4. Realize It Can Happen to Anyone

At the end of the day, everyone makes mistakes. And even though your boss is livid, he likely made similar big mistakes at some point during his career. For that matter, he’s probably more sympathetic to what you’re going through than you realize. He just needs time to cool off. Therefore, don’t let his reaction tear you down.

Your screw up might set the company back a little, and the fallout could affect others in the office, but nothing is permanent. The company and the office will recover, and eventually, no one will even remember your mistake. This is especially true if you resolve to make responsible choices going forward and you rebuild your reputation.

Messing up at work can have a tremendous impact on your self-confidence, and you may start to question whether you can handle a particular assignment. Don’t do this. The worst thing you can do is beat yourself up too hard. You’re not perfect, and no one expects you to be perfect. The best thing you can do for your career and sanity is to learn from this mistake and move on.

5. Don't Jump Ship

If you mess up at work, the first thing that comes to your mind might be quitting and finding a new job. But running isn’t going to solve the problem, and if you get into a habit of running, you might never learn how to deal with the consequences of your actions.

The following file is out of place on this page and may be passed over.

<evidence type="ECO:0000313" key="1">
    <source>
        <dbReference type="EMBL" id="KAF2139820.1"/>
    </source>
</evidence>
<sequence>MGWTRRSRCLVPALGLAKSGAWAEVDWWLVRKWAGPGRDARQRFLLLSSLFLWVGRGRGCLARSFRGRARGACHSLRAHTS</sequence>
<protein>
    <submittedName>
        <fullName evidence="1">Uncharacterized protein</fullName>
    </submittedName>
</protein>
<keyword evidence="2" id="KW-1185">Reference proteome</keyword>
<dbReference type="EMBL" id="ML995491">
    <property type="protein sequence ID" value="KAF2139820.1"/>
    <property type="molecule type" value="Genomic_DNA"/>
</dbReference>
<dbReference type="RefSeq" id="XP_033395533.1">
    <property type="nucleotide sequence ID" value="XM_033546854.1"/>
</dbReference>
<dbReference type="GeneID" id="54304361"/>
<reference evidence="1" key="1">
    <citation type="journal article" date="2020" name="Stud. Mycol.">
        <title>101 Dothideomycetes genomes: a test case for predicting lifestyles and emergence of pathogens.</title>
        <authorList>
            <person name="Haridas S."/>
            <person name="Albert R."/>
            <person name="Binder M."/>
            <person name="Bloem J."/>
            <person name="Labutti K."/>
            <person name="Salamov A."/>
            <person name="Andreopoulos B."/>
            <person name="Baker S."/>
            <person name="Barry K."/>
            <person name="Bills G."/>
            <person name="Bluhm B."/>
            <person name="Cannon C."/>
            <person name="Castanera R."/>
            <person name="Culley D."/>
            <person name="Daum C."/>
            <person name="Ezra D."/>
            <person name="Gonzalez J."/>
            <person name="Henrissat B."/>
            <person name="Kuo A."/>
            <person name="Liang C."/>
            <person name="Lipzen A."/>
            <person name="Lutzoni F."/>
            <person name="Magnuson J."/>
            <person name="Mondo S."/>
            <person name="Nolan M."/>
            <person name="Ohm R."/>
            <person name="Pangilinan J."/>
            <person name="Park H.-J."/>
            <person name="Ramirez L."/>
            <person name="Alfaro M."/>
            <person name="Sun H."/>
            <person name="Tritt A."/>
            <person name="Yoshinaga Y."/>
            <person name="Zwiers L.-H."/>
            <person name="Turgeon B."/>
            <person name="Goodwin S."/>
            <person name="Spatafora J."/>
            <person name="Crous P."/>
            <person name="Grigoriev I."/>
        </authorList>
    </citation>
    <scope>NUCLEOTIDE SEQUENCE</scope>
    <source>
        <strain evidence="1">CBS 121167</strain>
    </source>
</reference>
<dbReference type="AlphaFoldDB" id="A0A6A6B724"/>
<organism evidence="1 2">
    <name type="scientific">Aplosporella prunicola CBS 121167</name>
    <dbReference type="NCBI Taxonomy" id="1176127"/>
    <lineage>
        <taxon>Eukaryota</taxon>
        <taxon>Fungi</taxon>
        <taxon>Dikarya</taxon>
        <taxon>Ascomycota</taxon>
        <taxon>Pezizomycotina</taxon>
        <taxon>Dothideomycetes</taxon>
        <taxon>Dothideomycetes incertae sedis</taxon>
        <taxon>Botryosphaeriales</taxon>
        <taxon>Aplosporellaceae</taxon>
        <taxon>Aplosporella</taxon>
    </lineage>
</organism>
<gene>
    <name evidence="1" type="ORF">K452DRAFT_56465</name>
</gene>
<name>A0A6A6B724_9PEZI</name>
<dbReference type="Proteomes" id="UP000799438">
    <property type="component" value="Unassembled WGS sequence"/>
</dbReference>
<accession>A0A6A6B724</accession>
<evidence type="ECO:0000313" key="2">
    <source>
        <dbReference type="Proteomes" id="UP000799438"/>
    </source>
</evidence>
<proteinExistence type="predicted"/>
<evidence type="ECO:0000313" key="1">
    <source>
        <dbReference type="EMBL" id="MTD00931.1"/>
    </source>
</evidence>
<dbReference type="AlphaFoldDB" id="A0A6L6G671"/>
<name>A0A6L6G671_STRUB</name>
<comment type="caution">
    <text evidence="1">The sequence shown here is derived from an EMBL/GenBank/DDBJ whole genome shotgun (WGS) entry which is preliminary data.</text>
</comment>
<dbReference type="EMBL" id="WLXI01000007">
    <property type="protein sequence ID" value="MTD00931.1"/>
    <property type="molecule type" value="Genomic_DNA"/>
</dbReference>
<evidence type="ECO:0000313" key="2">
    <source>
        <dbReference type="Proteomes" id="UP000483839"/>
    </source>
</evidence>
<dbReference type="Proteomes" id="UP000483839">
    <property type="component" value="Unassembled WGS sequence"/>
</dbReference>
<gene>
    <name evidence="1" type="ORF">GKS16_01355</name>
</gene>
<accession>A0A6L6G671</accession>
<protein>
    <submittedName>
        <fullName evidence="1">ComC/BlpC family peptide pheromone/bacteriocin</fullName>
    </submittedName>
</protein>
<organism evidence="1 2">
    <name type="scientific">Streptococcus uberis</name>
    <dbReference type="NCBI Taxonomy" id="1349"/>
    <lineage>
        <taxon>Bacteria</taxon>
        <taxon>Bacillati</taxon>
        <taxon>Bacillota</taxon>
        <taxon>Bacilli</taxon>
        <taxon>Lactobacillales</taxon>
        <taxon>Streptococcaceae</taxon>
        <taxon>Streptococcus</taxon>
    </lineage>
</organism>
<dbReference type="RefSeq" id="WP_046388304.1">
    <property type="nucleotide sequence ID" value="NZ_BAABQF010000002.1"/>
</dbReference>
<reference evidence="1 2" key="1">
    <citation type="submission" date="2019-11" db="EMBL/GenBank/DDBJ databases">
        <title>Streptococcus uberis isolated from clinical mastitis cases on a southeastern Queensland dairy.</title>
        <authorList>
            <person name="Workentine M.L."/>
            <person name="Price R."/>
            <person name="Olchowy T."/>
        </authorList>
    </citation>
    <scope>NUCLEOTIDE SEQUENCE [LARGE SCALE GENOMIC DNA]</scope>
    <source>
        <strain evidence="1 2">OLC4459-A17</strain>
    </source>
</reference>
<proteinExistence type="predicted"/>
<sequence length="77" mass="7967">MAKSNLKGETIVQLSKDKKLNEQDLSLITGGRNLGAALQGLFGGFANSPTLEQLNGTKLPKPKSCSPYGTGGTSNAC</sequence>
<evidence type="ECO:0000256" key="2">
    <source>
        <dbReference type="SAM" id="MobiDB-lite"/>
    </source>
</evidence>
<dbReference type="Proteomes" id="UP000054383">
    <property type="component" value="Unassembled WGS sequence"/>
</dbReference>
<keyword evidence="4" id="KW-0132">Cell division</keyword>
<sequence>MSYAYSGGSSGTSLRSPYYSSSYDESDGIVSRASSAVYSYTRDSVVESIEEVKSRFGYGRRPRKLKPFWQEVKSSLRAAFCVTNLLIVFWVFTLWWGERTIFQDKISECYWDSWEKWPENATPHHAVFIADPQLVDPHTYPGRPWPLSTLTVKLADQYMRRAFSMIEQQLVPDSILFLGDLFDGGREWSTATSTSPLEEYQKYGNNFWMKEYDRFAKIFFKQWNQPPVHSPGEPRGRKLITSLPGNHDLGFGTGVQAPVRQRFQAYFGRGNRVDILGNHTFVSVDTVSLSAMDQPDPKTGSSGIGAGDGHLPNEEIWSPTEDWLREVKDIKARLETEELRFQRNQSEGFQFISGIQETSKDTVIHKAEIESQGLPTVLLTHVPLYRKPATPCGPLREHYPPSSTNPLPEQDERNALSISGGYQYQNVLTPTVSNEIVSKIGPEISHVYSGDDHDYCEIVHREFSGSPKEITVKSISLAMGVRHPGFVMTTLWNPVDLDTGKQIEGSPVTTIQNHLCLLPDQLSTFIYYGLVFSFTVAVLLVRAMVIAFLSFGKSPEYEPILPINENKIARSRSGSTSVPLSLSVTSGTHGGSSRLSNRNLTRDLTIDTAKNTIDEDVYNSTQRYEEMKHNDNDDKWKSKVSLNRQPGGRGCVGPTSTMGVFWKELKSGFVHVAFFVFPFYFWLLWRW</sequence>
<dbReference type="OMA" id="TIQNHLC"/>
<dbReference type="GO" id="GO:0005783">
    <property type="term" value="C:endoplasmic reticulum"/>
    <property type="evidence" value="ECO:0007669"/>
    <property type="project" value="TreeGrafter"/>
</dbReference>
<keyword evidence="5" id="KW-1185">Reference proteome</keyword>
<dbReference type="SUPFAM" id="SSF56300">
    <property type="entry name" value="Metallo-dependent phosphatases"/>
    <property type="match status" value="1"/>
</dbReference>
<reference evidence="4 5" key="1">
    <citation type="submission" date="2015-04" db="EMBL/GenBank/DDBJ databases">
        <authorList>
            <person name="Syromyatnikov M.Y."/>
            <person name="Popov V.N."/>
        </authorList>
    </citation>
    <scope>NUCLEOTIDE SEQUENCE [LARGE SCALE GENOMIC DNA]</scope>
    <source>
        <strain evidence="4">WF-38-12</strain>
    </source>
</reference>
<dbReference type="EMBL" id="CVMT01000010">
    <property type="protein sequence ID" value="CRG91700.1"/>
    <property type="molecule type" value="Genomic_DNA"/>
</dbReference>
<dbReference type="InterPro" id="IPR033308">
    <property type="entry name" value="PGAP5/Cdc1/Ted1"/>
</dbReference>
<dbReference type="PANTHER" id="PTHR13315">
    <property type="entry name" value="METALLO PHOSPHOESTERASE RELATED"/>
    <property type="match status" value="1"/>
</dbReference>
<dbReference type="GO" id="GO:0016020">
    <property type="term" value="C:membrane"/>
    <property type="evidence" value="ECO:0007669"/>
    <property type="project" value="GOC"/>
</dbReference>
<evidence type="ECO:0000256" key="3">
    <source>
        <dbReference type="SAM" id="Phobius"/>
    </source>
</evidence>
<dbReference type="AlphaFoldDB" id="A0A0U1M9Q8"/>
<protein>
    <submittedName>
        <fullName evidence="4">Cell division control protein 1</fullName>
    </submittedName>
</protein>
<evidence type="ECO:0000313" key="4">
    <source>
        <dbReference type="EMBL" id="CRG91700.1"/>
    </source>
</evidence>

Again, your boss might be mad today, and your coworkers might be rolling their eyes as you walk by, but the situation will eventually blow over. Besides, running and finding a new job is how cowards deal with a setback. Moreover, you’ll probably need your employer to vouch for you or provide a character reference if you get a new job. If you make a big mistake and then quit your job, he isn’t likely to provide the best reference letter. Also, running doesn’t teach you how to deal with these types of situations. Even if you go to a new job, you might mess up there as well. What are you going to do, quit your job every time something doesn’t go right?

We all mess up, that’s life. Think about it this way: if your boss didn’t fire you, then the screw up wasn’t as bad as you think.

6. Take Your Punishment Like a Pro

Cast Away

After messing up at work, your boss might give you a slap on the wrist or a verbal reprimand, and then move on. Or, he might suspend you for a couple of days without pay. Depending on the severity of the mistake, you might be demoted.

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It’s an unpleasant situation to be in, but instead of whining, complaining and crying, you need to deal with the consequences in a mature manner. Don’t argue with your boss or try and plead your case, and don’t badmouth your boss to coworkers. The more immature you act, the longer people will remember the mistake.

See Also: How to Take the Blame for Your Mistakes at Work

You can be the best employee in the office, but this doesn’t mean you’re exempt from making a mistake. A big blunder can have you shaking in your boots, and you might lose sleep and your appetite worrying about the future of your job. Just know that the sooner you talk with your boss the better it will be for the both of you. And you can also save your job by brainstorming possible solutions before speaking up. Messing up doesn’t necessarily mean you’ll lose your job, so don’t become overly anxious about the situation.

It might take a few days, a few weeks, a few months or longer; just know that you can recover and move on from a mistake.